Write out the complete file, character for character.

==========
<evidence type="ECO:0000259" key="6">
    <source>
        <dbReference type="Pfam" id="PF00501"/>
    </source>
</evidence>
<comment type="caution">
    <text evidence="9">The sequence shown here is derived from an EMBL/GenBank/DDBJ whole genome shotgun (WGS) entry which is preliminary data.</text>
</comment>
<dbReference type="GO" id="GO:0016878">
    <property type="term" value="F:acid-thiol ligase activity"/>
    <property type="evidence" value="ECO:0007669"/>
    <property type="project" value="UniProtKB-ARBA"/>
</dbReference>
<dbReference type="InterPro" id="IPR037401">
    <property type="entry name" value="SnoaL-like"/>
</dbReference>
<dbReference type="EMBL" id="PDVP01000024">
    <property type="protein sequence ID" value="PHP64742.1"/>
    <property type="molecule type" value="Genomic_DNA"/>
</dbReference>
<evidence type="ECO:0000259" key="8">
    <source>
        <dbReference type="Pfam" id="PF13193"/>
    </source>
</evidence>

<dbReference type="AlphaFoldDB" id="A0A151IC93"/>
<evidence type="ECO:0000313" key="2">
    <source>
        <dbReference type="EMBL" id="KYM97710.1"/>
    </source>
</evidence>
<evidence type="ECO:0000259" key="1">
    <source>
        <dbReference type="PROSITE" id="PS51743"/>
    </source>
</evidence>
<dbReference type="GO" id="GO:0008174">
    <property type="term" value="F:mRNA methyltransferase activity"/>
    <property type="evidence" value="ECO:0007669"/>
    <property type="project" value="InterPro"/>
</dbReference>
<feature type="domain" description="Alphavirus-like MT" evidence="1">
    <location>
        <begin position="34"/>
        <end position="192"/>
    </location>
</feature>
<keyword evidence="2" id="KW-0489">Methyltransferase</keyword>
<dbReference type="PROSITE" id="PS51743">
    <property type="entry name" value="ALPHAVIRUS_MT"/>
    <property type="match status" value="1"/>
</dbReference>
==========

<evidence type="ECO:0000259" key="6">
    <source>
        <dbReference type="Pfam" id="PF00501"/>
    </source>
</evidence>
<comment type="caution">
    <text evidence="9">The sequence shown here is derived from an EMBL/GenBank/DDBJ whole genome shotgun (WGS) entry which is preliminary data.</text>
</comment>
<dbReference type="GO" id="GO:0016878">
    <property type="term" value="F:acid-thiol ligase activity"/>
    <property type="evidence" value="ECO:0007669"/>
    <property type="project" value="UniProtKB-ARBA"/>
</dbReference>
<dbReference type="InterPro" id="IPR037401">
    <property type="entry name" value="SnoaL-like"/>
</dbReference>
<dbReference type="EMBL" id="PDVP01000024">
    <property type="protein sequence ID" value="PHP64742.1"/>
    <property type="molecule type" value="Genomic_DNA"/>
</dbReference>
<evidence type="ECO:0000259" key="8">
    <source>
        <dbReference type="Pfam" id="PF13193"/>
    </source>
</evidence>

<dbReference type="AlphaFoldDB" id="A0A151IC93"/>
<evidence type="ECO:0000313" key="2">
    <source>
        <dbReference type="EMBL" id="KYM97710.1"/>
    </source>
</evidence>
<evidence type="ECO:0000259" key="1">
    <source>
        <dbReference type="PROSITE" id="PS51743"/>
    </source>
</evidence>
<dbReference type="GO" id="GO:0008174">
    <property type="term" value="F:mRNA methyltransferase activity"/>
    <property type="evidence" value="ECO:0007669"/>
    <property type="project" value="InterPro"/>
</dbReference>
<feature type="domain" description="Alphavirus-like MT" evidence="1">
    <location>
        <begin position="34"/>
        <end position="192"/>
    </location>
</feature>
<keyword evidence="2" id="KW-0489">Methyltransferase</keyword>
<dbReference type="PROSITE" id="PS51743">
    <property type="entry name" value="ALPHAVIRUS_MT"/>
    <property type="match status" value="1"/>
</dbReference>